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Upper esophageal sphincter and esophageal motility in patients with chronic cough and reflux: Assessment by high-resolution manometry


Vardar, R; Sweis, R; Anggiansah, A; Wong, T; Fox, M R (2013). Upper esophageal sphincter and esophageal motility in patients with chronic cough and reflux: Assessment by high-resolution manometry. Diseases of the Esophagus, 26(3):219-225.

Abstract

The pathophysiology of chronic cough and its association with dsymotility and laryngopharyngeal reflux remains unclear. This study applied high-resolution manometry (HRM) to obtain a detailed evaluation of pharyngeal and esophageal motility in chronic cough patients with and without a positive reflux–cough symptom association probability (SAP). Retrospective analysis of 66 consecutive patients referred for investigation of chronic cough was performed. Thirty-four (52%) were eligible for inclusion (age 55 [19–77], 62% female). HRM (ManoScan 360, Given/Sierra Scientific Instruments, Mountain View, CA) with 10 water swallows was performed followed by a 24-hour ambulatory pH monitoring. Of this group, 21 (62%) patients had negative reflux–cough SAP (group A) and 13 (38%) had positive SAP (group B). Results from 23 healthy controls were available for comparison (group C). Detailed analysis revealed considerable heterogeneity. A small number of patients had pathological upper esophageal sphincter (UES) function (n = 9) or esophageal dysmotility (n = 1). The overall baseline UES pressure was similar, but average UES residual pressure was higher in groups A and B than in control group C (−0.2 and −0.8 mmHg vs. −5.4 mmHg; P < 0.018 and P < 0.005). The percentage of primary peristaltic contractions was lower in group B than in groups A and C (56% vs. 79% and 87%; P = 0.03 and P < 0.002). Additionally, intrabolus pressure at the lower esophageal sphincter was higher in group B than in group C (15.5 vs. 8.9; P = 0.024). HRM revealed changes to UES and esophageal motility in patients with chronic cough that are associated with impaired bolus clearance. These changes were most marked in group B patients with a positive reflux–cough symptom association.

Abstract

The pathophysiology of chronic cough and its association with dsymotility and laryngopharyngeal reflux remains unclear. This study applied high-resolution manometry (HRM) to obtain a detailed evaluation of pharyngeal and esophageal motility in chronic cough patients with and without a positive reflux–cough symptom association probability (SAP). Retrospective analysis of 66 consecutive patients referred for investigation of chronic cough was performed. Thirty-four (52%) were eligible for inclusion (age 55 [19–77], 62% female). HRM (ManoScan 360, Given/Sierra Scientific Instruments, Mountain View, CA) with 10 water swallows was performed followed by a 24-hour ambulatory pH monitoring. Of this group, 21 (62%) patients had negative reflux–cough SAP (group A) and 13 (38%) had positive SAP (group B). Results from 23 healthy controls were available for comparison (group C). Detailed analysis revealed considerable heterogeneity. A small number of patients had pathological upper esophageal sphincter (UES) function (n = 9) or esophageal dysmotility (n = 1). The overall baseline UES pressure was similar, but average UES residual pressure was higher in groups A and B than in control group C (−0.2 and −0.8 mmHg vs. −5.4 mmHg; P < 0.018 and P < 0.005). The percentage of primary peristaltic contractions was lower in group B than in groups A and C (56% vs. 79% and 87%; P = 0.03 and P < 0.002). Additionally, intrabolus pressure at the lower esophageal sphincter was higher in group B than in group C (15.5 vs. 8.9; P = 0.024). HRM revealed changes to UES and esophageal motility in patients with chronic cough that are associated with impaired bolus clearance. These changes were most marked in group B patients with a positive reflux–cough symptom association.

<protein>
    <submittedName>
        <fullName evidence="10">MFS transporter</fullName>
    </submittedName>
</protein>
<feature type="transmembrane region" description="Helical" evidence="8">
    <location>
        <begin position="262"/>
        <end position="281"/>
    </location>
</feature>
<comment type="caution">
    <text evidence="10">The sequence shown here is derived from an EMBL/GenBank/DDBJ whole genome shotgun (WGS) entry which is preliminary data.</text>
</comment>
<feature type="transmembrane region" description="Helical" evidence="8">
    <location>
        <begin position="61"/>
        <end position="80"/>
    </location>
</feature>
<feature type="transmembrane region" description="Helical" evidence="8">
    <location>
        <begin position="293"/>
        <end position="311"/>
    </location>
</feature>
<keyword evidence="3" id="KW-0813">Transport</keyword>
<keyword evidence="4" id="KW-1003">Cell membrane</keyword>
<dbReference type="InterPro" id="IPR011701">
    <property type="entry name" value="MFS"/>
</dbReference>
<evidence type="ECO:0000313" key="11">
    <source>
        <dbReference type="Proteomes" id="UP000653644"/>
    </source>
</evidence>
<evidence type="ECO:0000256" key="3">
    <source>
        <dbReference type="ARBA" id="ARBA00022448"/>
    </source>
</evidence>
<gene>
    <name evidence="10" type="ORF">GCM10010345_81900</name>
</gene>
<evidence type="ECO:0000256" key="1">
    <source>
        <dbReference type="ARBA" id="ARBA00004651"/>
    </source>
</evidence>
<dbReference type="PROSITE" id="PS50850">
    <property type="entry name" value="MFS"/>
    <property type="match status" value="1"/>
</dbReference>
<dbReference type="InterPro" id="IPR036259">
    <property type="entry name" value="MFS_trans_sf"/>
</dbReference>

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Additional indexing

Item Type:Journal Article, refereed, original work
Communities & Collections:04 Faculty of Medicine > University Hospital Zurich > Clinic for Gastroenterology and Hepatology
Dewey Decimal Classification:610 Medicine & health
Language:English
Date:2013
Deposited On:07 Jan 2015 08:52
Last Modified:21 Nov 2017 17:37
Publisher:Wiley-Blackwell Publishing, Inc.
ISSN:1120-8694
Publisher DOI:https://doi.org/10.1111/j.1442-2050.2012.01354.x
PubMed ID:22591118

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